Weeks after Tampa tragedy due to poor lighting, city has yet to act to correct the problem

The reason for the delay is that the city needs to negotiate with a private homeowner who lives near the site of the accident. The city must get permission before making changes on private property, such as trimming trees to allow for better illumination.

Dorzback also said a survey was being taken in preparation of building a sidewalk at that location. She said that it might take several months for funding and other measures to fall into place.

Dorzback said the location was already on a list to receive traffic calming measures like speed bumps, but added curiously that it wasn't a "priority,' a comment that ticked off Council member Frank Reddick, in whose district the accident occurred.

Council member Mike Suarez, whose child attends nearby Williams Middle Magnet School, told Dorzback he was grateful for the attention placed on the area, but mentioned the obvious — that there are whole swaths of Tampa that suffer from dangerously poor lighting.

Council member Mary Mulhern showed obvious frustration in discussing the issue with Dorzback, who continued to say fixing the area was contingent upon dealing with the property owner. City Attorney Sal Territo then intervened, saying the conversation was veering into areas that had "liability issues," and attempted to shut down the conversation.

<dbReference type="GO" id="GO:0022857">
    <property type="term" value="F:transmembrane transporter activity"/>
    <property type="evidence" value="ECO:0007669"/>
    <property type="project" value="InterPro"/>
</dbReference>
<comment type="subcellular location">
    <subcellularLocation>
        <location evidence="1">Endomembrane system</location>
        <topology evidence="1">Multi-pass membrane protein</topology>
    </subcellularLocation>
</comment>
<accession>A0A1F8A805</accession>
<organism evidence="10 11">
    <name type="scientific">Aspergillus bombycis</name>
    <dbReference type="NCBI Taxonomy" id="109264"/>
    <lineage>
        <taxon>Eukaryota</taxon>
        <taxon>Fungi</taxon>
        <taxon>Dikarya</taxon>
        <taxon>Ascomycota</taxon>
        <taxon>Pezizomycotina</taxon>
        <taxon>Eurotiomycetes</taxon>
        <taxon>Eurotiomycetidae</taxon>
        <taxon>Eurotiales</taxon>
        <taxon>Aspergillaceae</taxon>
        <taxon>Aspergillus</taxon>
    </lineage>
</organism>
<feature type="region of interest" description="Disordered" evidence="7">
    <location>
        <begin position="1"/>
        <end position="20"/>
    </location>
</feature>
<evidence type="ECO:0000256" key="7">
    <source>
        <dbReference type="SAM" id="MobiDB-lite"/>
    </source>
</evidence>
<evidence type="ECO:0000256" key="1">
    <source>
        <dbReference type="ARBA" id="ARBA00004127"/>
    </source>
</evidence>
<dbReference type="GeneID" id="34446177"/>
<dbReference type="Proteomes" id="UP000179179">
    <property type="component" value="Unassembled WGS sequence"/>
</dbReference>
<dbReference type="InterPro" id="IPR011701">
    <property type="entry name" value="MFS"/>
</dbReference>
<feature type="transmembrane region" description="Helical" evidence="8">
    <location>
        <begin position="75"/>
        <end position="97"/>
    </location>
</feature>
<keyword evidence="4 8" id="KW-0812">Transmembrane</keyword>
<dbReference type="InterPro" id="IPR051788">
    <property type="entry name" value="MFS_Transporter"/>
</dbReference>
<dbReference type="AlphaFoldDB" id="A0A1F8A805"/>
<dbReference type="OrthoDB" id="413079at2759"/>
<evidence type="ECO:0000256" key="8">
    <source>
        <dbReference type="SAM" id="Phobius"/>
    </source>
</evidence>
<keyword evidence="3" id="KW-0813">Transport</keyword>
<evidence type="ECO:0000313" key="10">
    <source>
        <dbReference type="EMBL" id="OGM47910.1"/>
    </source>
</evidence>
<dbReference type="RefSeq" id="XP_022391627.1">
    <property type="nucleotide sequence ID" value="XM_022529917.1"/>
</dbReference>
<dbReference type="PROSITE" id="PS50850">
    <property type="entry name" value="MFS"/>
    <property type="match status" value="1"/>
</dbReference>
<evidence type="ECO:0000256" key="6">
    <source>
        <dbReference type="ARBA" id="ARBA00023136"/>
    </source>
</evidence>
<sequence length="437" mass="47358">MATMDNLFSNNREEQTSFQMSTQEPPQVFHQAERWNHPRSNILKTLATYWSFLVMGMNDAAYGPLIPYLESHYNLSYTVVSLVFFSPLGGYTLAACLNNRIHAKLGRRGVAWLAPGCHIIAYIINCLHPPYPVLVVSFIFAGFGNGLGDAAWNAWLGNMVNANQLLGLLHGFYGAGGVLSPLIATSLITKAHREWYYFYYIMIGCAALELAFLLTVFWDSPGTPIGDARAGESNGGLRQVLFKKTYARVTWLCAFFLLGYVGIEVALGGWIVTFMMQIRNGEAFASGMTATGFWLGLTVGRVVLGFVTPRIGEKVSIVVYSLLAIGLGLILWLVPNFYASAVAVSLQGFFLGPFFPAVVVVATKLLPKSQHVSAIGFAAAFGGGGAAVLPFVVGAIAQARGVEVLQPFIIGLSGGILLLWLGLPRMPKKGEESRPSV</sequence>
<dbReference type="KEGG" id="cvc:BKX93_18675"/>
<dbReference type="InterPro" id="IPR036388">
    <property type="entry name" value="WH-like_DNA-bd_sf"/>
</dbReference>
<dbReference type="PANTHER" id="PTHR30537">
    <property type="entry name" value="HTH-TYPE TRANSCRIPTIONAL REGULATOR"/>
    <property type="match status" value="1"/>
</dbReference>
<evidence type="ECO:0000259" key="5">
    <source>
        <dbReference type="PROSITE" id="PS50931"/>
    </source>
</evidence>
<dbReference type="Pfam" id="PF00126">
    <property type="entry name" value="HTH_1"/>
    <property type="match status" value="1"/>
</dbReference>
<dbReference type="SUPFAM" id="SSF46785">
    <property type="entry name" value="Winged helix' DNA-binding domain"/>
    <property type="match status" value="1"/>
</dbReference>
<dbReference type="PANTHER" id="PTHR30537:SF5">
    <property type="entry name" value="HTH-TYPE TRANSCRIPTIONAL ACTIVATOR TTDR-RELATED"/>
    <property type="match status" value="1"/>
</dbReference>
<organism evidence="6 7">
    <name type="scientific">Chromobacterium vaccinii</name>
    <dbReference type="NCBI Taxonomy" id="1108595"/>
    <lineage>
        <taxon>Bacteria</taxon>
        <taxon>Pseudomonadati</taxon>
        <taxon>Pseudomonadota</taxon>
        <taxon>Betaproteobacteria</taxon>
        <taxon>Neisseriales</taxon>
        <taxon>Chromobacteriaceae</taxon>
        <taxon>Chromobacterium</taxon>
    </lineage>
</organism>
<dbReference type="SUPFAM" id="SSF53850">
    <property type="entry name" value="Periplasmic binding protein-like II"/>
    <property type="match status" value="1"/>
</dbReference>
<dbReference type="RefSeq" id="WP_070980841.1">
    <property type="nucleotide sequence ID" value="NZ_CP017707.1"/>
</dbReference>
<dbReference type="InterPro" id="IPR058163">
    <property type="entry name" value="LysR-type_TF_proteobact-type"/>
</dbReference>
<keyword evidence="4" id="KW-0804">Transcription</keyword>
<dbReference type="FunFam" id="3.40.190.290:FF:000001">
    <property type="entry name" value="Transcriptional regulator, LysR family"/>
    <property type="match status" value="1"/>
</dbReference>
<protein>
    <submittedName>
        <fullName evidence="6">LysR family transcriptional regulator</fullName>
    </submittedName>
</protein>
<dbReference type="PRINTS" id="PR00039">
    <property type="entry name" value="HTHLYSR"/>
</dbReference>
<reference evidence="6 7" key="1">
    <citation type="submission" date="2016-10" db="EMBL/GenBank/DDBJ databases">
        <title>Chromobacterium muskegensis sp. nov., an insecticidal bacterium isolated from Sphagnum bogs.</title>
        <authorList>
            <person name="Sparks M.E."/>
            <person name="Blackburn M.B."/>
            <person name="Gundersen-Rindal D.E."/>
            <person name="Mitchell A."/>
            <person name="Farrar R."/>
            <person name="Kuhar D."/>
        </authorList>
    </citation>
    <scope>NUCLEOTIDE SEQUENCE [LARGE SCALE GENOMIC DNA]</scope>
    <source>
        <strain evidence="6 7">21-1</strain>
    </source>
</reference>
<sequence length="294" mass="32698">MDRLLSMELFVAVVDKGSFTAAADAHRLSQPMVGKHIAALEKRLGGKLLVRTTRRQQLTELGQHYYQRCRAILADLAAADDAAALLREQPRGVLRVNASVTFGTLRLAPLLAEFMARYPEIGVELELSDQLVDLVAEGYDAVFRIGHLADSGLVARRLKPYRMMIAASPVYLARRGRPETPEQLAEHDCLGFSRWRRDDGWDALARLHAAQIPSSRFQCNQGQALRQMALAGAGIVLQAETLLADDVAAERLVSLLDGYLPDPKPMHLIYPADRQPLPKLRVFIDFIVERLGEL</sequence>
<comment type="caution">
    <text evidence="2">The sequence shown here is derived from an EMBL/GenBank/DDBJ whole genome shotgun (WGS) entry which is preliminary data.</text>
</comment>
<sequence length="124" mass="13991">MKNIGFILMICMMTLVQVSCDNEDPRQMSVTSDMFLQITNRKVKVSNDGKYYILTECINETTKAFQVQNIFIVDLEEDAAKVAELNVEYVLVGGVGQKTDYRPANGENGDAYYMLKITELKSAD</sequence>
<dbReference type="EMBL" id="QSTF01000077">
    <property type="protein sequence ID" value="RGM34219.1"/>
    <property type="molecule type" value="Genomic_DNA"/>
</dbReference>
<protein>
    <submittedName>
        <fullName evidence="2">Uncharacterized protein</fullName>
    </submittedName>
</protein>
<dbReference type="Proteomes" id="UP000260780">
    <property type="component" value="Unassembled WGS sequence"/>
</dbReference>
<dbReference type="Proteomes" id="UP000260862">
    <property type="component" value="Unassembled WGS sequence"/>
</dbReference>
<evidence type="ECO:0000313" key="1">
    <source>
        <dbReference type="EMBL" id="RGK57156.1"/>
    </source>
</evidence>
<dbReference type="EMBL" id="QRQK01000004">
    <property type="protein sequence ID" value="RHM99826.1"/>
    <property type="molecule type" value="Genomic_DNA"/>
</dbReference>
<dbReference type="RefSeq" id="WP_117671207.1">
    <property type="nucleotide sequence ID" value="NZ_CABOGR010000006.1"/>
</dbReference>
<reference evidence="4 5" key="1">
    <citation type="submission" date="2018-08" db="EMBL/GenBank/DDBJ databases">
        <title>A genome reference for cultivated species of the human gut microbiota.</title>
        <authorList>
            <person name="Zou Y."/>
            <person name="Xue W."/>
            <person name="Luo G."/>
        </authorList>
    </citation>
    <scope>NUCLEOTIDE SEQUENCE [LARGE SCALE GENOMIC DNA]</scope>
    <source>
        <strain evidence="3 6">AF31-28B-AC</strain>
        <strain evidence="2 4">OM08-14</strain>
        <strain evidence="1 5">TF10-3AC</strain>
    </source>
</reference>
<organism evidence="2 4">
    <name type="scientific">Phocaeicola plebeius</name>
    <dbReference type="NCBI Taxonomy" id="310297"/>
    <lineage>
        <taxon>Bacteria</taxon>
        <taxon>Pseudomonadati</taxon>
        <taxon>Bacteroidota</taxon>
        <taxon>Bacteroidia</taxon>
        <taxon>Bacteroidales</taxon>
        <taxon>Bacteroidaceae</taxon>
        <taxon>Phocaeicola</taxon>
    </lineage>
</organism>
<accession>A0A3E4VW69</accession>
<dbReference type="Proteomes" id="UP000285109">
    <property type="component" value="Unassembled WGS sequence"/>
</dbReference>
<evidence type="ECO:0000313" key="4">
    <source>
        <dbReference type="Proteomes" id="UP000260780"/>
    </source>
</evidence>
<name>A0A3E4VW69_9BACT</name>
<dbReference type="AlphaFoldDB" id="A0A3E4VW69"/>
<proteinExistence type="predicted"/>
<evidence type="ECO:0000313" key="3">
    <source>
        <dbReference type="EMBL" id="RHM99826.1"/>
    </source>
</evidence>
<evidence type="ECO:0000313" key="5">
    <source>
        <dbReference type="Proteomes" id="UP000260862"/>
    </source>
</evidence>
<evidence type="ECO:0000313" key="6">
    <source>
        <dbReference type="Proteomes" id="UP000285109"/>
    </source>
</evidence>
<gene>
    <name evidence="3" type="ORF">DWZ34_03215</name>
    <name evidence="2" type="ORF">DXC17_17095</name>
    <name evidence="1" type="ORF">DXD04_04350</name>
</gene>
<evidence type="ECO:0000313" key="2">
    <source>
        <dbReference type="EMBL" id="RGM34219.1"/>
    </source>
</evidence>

Again Reddick became upset, saying he'd heard the same rhetoric about "liability" from city attorneys when discussing Club Empire, the notorious Ybor hip-hop club that recently closed its doors after a murder occurred there in early October.

After further discussion, Council Chair Charlie Miranda said that it was imperative that Dorzback come back before the Council next Thursday with a progress report on lighting improvements at N. 43rd St. "The community is entitled to know the facts," he said. "It's been going on long enough."

Fifteen days ago, 27-year-old Monica Alvarez was killed by a motorist in East Tampa as she and a friend pushed their two children in separate strollers on North 43rd Street toward East Hillsborough Avenue. The incident occurred in a part of town considered notoriously unsafe because of poor lighting and the lack of a sidewalk. Her 6-month-old unborn baby failed to survive the accident, while Alvarez's 14-month old daughter Imani Golden, who was critically wounded, is now in a sleep-induced coma.

The pain that Monica Alvarez's family members are still going through was evident today when they came before Tampa City Council, calling for safety measures such as speed bumps, better lighting and a sidewalk at the scene of the tragedy.

The fact that the city has so far done none of those things angered several members of the Council, particularly after Transportation Manager Jean Dorzback said it might take up to four months to provide adequate lighting and build a sidewalk where the accident took place.

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